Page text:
Fat shaming vs genuine care: the fine line

Hey guys! What’s up? What’s new with you?

So, I want to talk about being fat-shamed versus someone showing genuine care over your health. As a person who has struggled with their weight for the longest time, it’s not easy. You can feel victimized or vindicated – but how do we tell?

If you’ve been following my blog (and start if you haven’t already!) you should know that I love definitions. Great starting points for complex topics. So, what does it mean to be fat-shamed?

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So, as you guys probably assumed, fat-shaming is when you’re made to feel bad about being overweight. It’s not specified how much weight, but for the pure fact you have more weight than you’re ‘supposed’ to have.

And I’ve had this all my life. I think it starts with the fact my mum specifically prayed for me to be a fat baby who loves food. (LOL!) My older sister hardly ate as a baby and my mum was so frustrated that she took the issue to God and asked Him to make me eat as much as possible!

Alas, I was born a healthy naturally plump baby, who of course loved to eat!

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 My mum told me that I only cried for food, nothing else, which she made her super happy. This is obviously great for a growing baby, but not when I hit school.

My love for food became problematic when I was in primary school. I began to notice that I was much bigger (and taller) than most of my friends – clearly down to my genes but also because I ate like crazy.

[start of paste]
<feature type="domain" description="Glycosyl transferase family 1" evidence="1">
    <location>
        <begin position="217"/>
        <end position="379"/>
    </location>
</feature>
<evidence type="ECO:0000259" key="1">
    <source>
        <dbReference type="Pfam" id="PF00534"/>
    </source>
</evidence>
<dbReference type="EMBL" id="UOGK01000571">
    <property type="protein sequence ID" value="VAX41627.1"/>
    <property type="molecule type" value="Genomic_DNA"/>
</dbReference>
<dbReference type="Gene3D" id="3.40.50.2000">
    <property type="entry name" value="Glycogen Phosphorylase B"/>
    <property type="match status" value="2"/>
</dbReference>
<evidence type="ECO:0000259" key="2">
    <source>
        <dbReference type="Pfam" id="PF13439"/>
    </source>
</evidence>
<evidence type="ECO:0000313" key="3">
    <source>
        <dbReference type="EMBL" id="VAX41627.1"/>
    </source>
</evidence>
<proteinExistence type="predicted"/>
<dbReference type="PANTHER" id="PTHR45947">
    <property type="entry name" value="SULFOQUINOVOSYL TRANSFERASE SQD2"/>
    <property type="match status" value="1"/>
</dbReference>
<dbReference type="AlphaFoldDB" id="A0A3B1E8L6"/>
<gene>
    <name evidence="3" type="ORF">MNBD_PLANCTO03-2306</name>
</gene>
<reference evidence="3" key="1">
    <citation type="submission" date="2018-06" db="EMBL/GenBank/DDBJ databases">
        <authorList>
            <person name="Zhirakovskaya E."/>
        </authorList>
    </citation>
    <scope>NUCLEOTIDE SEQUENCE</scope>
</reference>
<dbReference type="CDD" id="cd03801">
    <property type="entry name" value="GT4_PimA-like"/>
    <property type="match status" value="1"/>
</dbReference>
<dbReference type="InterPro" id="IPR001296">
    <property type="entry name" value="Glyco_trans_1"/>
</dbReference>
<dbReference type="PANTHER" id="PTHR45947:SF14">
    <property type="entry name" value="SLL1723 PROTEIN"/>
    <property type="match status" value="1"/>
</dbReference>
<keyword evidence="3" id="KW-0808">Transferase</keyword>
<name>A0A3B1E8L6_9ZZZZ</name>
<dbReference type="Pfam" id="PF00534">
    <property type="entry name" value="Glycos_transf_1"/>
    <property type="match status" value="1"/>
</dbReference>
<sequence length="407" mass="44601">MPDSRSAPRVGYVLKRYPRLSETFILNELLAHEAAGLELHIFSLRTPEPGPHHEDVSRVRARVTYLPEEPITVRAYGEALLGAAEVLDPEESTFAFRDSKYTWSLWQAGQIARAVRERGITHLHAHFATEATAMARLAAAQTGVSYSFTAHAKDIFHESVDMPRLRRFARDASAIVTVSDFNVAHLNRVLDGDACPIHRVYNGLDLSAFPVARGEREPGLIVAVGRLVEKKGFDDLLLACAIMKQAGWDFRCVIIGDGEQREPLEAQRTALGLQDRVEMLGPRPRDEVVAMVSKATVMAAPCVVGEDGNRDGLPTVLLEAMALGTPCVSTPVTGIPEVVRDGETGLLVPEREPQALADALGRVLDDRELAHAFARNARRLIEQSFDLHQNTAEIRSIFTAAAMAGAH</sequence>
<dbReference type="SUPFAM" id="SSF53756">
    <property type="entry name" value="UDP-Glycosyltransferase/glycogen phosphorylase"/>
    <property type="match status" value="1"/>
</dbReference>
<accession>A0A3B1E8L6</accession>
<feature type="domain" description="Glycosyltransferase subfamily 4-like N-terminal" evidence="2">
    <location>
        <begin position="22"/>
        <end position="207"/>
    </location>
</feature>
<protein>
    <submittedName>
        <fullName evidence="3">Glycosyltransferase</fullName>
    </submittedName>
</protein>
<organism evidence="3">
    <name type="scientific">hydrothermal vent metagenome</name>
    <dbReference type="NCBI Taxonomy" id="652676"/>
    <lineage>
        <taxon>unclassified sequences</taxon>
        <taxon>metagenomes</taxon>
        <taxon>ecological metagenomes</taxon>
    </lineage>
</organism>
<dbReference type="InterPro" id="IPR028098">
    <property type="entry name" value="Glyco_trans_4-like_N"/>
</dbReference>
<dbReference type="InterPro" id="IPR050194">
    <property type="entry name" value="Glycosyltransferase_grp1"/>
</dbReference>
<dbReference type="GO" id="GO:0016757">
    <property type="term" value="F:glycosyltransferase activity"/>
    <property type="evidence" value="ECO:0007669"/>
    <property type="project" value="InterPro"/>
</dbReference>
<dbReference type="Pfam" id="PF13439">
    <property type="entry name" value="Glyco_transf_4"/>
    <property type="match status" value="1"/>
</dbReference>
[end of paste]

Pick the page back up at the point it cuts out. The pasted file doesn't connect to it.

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So what used to be cute – became an actual issue.

To address this my parents made sure I got into sports and general fitness. Although I was really crap at everything, they continued to encourage me to keep at it. If you ever went swimming with me, you’d find me trying to dive into the pool like this:

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Sometimes they would comment on how big I was compared to my sister. This would make me feel bad and I always felt like I was being fat-shamed. You prayed for me to be this way damnit! Surely, just allow God’s good works to manifest through me? But no, they wanted me to be healthier and that involved losing weight. And looking back now, I can accept that they wanted the best for me. They were exhibiting genuine care. I did eat too much. It was affecting my health and they wanted to help me through this.

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However, there is still a fine line.

Fat shaming can often occur under the guise of genuine care. Where my family wanted to help me, some people just want to make you feel bad, which is essentially body-shaming. And no one really has a right to comment on other people’s bodies. It is none of your business.

But in this day and age where people always seem to have an opinion on something and more platforms to vocalize it, fat shaming has definitely become a thing.